Judgments - Thorner (Appellant) v Majors and others (Respondents)

(back to preceding text)

52.  In this House Mr McDonnell QC based David’s appeal primarily on the deputy judge’s findings as to the adequacy of the assurances given to David. He submitted that the Court of Appeal erred (in the passage set out in the last paragraph) because the “clear and unequivocal” test did not apply in proprietary estoppel; and that in any case the test was, if necessary, satisfied. He relied on the decision of the Court of Appeal in Walton v Walton (14 April 1994, unreported) as a more helpful practical statement of the test in a case of this sort.

53.  Mr Simmonds QC submitted (on the main point) that the correct construction of the words used by Peter was a question of law, not fact. While recognising that little is gained by comparing the facts of one case with another, he observed that the facts of the present case are very different from those in Walton v Walton or Gillett v Holt [2001] 1 Ch 210. Mr Simmonds emphasised that David (whom he described as a thoroughly decent man) had never pressed Peter for any explicit promise as to his (David’s) expectation. It was not reasonable he said, for David to understand Peter’s comments as he did, or to rely on his understanding of them. Mr Simmonds had other submissions, as to the identity of the promised subject-matter, that I will come to later.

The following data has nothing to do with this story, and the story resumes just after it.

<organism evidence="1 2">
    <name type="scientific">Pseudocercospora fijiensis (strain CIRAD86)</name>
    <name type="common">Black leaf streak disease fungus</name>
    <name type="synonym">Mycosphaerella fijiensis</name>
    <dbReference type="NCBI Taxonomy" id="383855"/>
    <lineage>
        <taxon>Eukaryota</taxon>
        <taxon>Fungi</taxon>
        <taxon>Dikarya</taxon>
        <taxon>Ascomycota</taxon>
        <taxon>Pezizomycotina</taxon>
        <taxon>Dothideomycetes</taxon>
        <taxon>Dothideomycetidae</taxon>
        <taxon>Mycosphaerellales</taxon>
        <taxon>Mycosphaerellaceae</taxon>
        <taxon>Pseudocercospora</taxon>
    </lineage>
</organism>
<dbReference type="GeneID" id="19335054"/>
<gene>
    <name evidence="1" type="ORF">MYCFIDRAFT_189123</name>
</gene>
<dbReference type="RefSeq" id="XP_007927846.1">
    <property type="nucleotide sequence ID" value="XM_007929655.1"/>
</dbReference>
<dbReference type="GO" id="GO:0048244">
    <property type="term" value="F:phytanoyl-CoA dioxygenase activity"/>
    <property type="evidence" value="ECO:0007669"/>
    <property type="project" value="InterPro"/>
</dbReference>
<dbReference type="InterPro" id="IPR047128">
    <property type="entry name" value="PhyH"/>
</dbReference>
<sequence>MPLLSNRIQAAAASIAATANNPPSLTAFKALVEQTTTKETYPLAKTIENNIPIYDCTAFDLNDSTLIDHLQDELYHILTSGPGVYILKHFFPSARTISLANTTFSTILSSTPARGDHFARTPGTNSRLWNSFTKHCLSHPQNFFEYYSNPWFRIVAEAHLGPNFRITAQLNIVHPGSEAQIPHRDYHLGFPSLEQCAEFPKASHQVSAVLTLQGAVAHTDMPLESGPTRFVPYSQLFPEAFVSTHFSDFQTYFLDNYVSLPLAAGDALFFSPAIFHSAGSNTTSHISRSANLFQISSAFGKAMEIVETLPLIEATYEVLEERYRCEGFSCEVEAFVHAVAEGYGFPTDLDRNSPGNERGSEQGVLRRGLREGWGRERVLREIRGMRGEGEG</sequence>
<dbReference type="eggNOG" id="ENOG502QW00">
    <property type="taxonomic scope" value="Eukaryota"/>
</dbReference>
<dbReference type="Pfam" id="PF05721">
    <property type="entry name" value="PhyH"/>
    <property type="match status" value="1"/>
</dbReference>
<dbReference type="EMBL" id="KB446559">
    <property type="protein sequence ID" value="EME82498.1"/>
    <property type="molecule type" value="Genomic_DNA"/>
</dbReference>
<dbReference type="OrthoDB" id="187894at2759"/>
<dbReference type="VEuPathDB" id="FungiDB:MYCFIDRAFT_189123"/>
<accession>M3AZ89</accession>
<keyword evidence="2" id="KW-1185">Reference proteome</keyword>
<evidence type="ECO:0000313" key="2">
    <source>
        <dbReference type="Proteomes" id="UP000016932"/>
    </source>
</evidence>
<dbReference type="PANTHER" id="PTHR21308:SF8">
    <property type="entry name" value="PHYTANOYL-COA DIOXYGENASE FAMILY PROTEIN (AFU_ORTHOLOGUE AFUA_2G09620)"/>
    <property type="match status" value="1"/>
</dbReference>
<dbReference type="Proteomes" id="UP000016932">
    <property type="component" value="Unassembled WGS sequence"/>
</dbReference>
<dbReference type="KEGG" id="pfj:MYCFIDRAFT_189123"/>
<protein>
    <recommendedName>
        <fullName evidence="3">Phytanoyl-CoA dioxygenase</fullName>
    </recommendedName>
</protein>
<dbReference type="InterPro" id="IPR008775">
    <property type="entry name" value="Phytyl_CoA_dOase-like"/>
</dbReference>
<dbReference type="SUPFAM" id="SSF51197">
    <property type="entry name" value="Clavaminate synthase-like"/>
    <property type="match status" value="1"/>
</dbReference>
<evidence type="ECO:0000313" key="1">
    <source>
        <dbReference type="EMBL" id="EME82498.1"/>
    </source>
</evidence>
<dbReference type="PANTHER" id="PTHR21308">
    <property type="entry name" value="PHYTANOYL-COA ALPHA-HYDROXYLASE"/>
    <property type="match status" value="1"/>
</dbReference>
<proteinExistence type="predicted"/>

54.  There is some authority for the view that the “clear and unequivocal” test does not apply to proprietary estoppel. That view was expressed by Slade LJ in Jones v Watkins (26 November 1987, unreported). The same view has been expressed in at least the past three editions of Treitel, Law of Contract. The current (12th) edition (2007) by Mr Edwin Peel, in a passage comparing promissory and proprietary estoppel, states (para 3-144):